The story won the science fiction field's Hugo Award for Best Short Fiction. Keyes went on to adapt it as the Nebula Award-winning, same-name novel in 1966, adding, among other things, a sexual relationship between Charley and his former teacher. The novel has been adapted several times for other media, most prominently as the 1968 film Charly, starring Cliff Robertson, who won an Academy Award for Best Actor, and Claire Bloom. Science fiction is a form of speculative fiction principally dealing with the impact of imagined science and technology, or both, upon society and persons as individuals. ... The 2005 Hugo Award with base designed by Deb Kosiba. ... The Nebula is an award given each year by the Science Fiction and Fantasy Writers of America (SFWA), for the best science fiction/fantasy fiction published in the United States during the two previous years (see rolling eligibility below). ... A novel (from French nouvelle Italian novella, new) is an extended, generally fictional narrative, typically in prose. ... “Moving picture” redirects here. ... Spoiler warning: Charly (also spelled ChaЯly) is a 1968 film which tells the story of a mentally retarded man, working at a bakery, who becomes a subject of an experiment to increase his mental capacity. ... Cliff Robertson. ... Although he never won an Oscar for any of his movie performances, the comedian Bob Hope received two honorary Oscars for his contributions to cinema. ... Claire Bloom (born Patricia Claire Blume on February 15, 1931) is a British film and stage actress. ...

Later career

Keyes went on to teach creative writing at Wayne State University, and in 1966 became an English and creative writing professor at Ohio University, in Athens, Ohio, where he was honored as a professor emeritus in 2000. Wayne State University (Detroit, MI 48202) is located in Detroit, Michigan, in the citys Midtown Cultural Center. ... Ohio University (OU) is a public university located in Athens, Ohio that is situated on a 1,800 acre (7. ... Location in the state of Ohio Coordinates: , Country United States State Ohio County Athens Government  - Mayor Richard Abel (D) Area  - City 8. ... Official language(s) None Capital Columbus Largest city Columbus Largest metro area Cleveland Area  Ranked 34th  - Total 44,825 sq mi (116,096 km²)  - Width 220 miles (355 km)  - Length 220 miles (355 km)  - % water 8. ...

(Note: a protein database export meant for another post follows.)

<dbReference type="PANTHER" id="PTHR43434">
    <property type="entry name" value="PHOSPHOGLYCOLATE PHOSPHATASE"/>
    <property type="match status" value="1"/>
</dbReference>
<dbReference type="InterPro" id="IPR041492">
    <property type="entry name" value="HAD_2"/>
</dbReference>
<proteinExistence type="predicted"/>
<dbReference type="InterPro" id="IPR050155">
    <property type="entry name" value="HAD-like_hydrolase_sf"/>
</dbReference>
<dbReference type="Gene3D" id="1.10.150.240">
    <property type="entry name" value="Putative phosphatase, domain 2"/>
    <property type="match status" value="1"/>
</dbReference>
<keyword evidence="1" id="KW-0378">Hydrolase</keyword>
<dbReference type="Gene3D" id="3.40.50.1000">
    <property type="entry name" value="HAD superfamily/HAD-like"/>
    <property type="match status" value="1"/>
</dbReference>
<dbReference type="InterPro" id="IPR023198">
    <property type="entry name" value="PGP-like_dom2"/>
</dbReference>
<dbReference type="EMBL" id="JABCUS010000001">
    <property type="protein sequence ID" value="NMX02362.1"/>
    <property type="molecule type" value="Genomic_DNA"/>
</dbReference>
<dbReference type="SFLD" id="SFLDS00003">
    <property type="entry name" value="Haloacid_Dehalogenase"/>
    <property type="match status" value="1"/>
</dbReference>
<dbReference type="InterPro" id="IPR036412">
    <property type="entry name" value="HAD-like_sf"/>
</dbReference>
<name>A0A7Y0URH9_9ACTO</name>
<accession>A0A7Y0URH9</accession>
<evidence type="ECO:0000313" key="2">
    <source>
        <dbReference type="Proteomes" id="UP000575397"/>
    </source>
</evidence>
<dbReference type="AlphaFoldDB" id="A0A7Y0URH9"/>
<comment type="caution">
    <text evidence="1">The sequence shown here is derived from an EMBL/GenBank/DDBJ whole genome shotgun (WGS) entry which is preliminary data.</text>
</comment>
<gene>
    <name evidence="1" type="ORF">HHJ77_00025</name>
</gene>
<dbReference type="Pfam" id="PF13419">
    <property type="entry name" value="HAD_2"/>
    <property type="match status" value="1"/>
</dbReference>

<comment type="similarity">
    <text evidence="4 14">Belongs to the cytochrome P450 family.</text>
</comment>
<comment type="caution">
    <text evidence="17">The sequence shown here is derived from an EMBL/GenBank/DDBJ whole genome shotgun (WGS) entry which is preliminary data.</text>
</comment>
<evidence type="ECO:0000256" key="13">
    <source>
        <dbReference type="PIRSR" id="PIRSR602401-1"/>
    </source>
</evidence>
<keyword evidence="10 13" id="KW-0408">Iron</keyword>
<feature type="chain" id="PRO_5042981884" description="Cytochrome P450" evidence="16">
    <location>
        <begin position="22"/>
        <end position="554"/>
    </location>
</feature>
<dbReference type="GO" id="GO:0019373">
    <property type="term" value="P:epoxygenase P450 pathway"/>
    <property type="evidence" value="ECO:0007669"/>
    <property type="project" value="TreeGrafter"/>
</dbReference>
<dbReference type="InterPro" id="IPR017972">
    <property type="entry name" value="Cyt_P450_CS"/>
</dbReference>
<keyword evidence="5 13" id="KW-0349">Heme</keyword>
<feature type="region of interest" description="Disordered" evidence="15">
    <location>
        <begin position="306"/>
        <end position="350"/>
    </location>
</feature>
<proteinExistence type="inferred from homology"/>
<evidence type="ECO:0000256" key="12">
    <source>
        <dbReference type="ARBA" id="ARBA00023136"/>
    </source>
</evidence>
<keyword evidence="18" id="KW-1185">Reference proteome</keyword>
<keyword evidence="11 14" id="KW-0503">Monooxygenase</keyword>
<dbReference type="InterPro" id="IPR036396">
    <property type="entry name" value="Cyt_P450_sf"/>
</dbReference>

A 1988 edition of his novel Flowers for Algernon states he was a member of the English department at Yale University, in New Haven, Connecticut, circa that year. “Yale” redirects here. ... This article is about the city in Connecticut. ... Official language(s) English Capital Hartford Largest city Bridgeport Largest metro area Hartford Area  Ranked 48th  - Total 5,543[2] sq mi (14,356 km²)  - Width 70 miles (113 km)  - Length 110 miles (177 km)  - % water 12. ...

Keyes' other books include Fifth Sally, The Minds of Billy Milligan, The Touch, Unveiling Claudia, and the memoir Algernon, Charlie, and I: A Writer's Journey. William Stanley Milligan (born 1955) was the subject of a highly publicized court case in the state of Ohio in the late 1970s. ... To meet Wikipedias quality standards, this article or section may require cleanup. ...


The novel Flowers for Algernon has been challenged and even banned in some schools and libraries for sexual scenes and the touchy subject of mental retardation. Mental retardation is a term for a pattern of persistently slow learning of basic motor and language skills (milestones) during childhood, and a significantly below-normal global intellectual capacity as an adult. ...


  Results from FactBites:
Interview with Daniel Keyes (498 words)
Daniel Keyes, author of the classic novel, Flowers for Algernon, talks to Wired for Books about his new book, Algernon, Charlie and I: A Writer's Journey, his career as a writer, and the advances in biomedical research that are turning his science fiction into science fact.
Daniel Keyes, in this interview with Connie Stevens and David Kurz, shares his forty-plus years' experience as a writer and talks about the turning points in his career.
Keyes tells of his days as a high school teacher for slow learners and an unforgettable moment in the classroom that sparked the idea for Flowers for Algernon.
  More results at FactBites »